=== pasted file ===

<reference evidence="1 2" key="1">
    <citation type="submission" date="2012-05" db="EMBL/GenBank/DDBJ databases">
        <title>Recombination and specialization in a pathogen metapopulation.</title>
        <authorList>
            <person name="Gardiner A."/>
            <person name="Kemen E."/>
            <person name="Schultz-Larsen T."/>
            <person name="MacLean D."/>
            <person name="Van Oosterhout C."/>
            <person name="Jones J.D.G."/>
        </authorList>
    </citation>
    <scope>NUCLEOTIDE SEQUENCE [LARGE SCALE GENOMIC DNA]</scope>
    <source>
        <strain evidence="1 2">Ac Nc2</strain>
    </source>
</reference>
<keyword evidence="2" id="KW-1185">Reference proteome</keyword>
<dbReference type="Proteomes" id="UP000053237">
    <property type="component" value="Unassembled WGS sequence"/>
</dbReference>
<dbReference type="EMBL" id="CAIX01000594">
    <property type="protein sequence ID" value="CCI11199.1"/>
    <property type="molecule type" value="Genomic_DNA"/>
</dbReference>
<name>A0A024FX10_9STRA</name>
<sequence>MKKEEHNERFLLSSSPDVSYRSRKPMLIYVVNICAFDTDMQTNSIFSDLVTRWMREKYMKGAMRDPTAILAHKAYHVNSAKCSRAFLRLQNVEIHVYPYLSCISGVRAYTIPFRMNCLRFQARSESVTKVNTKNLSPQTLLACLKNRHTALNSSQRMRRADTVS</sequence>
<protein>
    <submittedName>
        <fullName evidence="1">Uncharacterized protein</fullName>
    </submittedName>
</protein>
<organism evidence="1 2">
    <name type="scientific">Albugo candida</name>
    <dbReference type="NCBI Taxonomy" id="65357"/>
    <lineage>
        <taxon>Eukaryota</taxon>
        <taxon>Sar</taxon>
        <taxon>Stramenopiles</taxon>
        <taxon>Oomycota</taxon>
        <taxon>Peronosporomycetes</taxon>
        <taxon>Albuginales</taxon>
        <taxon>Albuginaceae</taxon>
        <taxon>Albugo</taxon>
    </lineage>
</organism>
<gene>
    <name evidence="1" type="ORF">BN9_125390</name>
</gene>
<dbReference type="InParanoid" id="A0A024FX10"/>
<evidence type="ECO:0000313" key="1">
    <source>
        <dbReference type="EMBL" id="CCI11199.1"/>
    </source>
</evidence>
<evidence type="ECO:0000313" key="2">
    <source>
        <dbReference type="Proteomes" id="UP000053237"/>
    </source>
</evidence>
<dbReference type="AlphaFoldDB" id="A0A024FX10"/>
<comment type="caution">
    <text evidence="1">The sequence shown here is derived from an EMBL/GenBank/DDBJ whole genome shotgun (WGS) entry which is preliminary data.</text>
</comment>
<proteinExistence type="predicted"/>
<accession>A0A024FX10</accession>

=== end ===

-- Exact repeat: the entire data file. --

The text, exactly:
<reference evidence="1 2" key="1">
    <citation type="submission" date="2012-05" db="EMBL/GenBank/DDBJ databases">
        <title>Recombination and specialization in a pathogen metapopulation.</title>
        <authorList>
            <person name="Gardiner A."/>
            <person name="Kemen E."/>
            <person name="Schultz-Larsen T."/>
            <person name="MacLean D."/>
            <person name="Van Oosterhout C."/>
            <person name="Jones J.D.G."/>
        </authorList>
    </citation>
    <scope>NUCLEOTIDE SEQUENCE [LARGE SCALE GENOMIC DNA]</scope>
    <source>
        <strain evidence="1 2">Ac Nc2</strain>
    </source>
</reference>
<keyword evidence="2" id="KW-1185">Reference proteome</keyword>
<dbReference type="Proteomes" id="UP000053237">
    <property type="component" value="Unassembled WGS sequence"/>
</dbReference>
<dbReference type="EMBL" id="CAIX01000594">
    <property type="protein sequence ID" value="CCI11199.1"/>
    <property type="molecule type" value="Genomic_DNA"/>
</dbReference>
<name>A0A024FX10_9STRA</name>
<sequence>MKKEEHNERFLLSSSPDVSYRSRKPMLIYVVNICAFDTDMQTNSIFSDLVTRWMREKYMKGAMRDPTAILAHKAYHVNSAKCSRAFLRLQNVEIHVYPYLSCISGVRAYTIPFRMNCLRFQARSESVTKVNTKNLSPQTLLACLKNRHTALNSSQRMRRADTVS</sequence>
<protein>
    <submittedName>
        <fullName evidence="1">Uncharacterized protein</fullName>
    </submittedName>
</protein>
<organism evidence="1 2">
    <name type="scientific">Albugo candida</name>
    <dbReference type="NCBI Taxonomy" id="65357"/>
    <lineage>
        <taxon>Eukaryota</taxon>
        <taxon>Sar</taxon>
        <taxon>Stramenopiles</taxon>
        <taxon>Oomycota</taxon>
        <taxon>Peronosporomycetes</taxon>
        <taxon>Albuginales</taxon>
        <taxon>Albuginaceae</taxon>
        <taxon>Albugo</taxon>
    </lineage>
</organism>
<gene>
    <name evidence="1" type="ORF">BN9_125390</name>
</gene>
<dbReference type="InParanoid" id="A0A024FX10"/>
<evidence type="ECO:0000313" key="1">
    <source>
        <dbReference type="EMBL" id="CCI11199.1"/>
    </source>
</evidence>
<evidence type="ECO:0000313" key="2">
    <source>
        <dbReference type="Proteomes" id="UP000053237"/>
    </source>
</evidence>
<dbReference type="AlphaFoldDB" id="A0A024FX10"/>
<comment type="caution">
    <text evidence="1">The sequence shown here is derived from an EMBL/GenBank/DDBJ whole genome shotgun (WGS) entry which is preliminary data.</text>
</comment>
<proteinExistence type="predicted"/>
<accession>A0A024FX10</accession>